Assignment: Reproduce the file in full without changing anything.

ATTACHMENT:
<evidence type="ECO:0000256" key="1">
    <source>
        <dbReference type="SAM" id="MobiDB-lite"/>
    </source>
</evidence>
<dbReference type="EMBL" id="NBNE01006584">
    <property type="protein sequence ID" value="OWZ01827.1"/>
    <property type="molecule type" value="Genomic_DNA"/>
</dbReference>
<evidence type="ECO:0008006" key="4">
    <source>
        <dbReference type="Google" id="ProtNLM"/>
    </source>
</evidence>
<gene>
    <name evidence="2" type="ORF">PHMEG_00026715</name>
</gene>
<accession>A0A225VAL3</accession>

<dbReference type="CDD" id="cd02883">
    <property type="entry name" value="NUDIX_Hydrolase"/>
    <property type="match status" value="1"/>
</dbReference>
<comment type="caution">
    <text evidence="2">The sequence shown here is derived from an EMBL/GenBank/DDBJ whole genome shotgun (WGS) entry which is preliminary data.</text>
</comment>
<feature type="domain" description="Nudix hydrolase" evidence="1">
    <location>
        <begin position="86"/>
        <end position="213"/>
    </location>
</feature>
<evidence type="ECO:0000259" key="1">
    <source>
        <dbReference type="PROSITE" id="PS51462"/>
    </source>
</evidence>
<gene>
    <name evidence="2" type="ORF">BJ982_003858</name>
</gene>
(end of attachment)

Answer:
<evidence type="ECO:0000256" key="1">
    <source>
        <dbReference type="SAM" id="MobiDB-lite"/>
    </source>
</evidence>
<dbReference type="EMBL" id="NBNE01006584">
    <property type="protein sequence ID" value="OWZ01827.1"/>
    <property type="molecule type" value="Genomic_DNA"/>
</dbReference>
<evidence type="ECO:0008006" key="4">
    <source>
        <dbReference type="Google" id="ProtNLM"/>
    </source>
</evidence>
<gene>
    <name evidence="2" type="ORF">PHMEG_00026715</name>
</gene>
<accession>A0A225VAL3</accession>

<dbReference type="CDD" id="cd02883">
    <property type="entry name" value="NUDIX_Hydrolase"/>
    <property type="match status" value="1"/>
</dbReference>
<comment type="caution">
    <text evidence="2">The sequence shown here is derived from an EMBL/GenBank/DDBJ whole genome shotgun (WGS) entry which is preliminary data.</text>
</comment>
<feature type="domain" description="Nudix hydrolase" evidence="1">
    <location>
        <begin position="86"/>
        <end position="213"/>
    </location>
</feature>
<evidence type="ECO:0000259" key="1">
    <source>
        <dbReference type="PROSITE" id="PS51462"/>
    </source>
</evidence>
<gene>
    <name evidence="2" type="ORF">BJ982_003858</name>
</gene>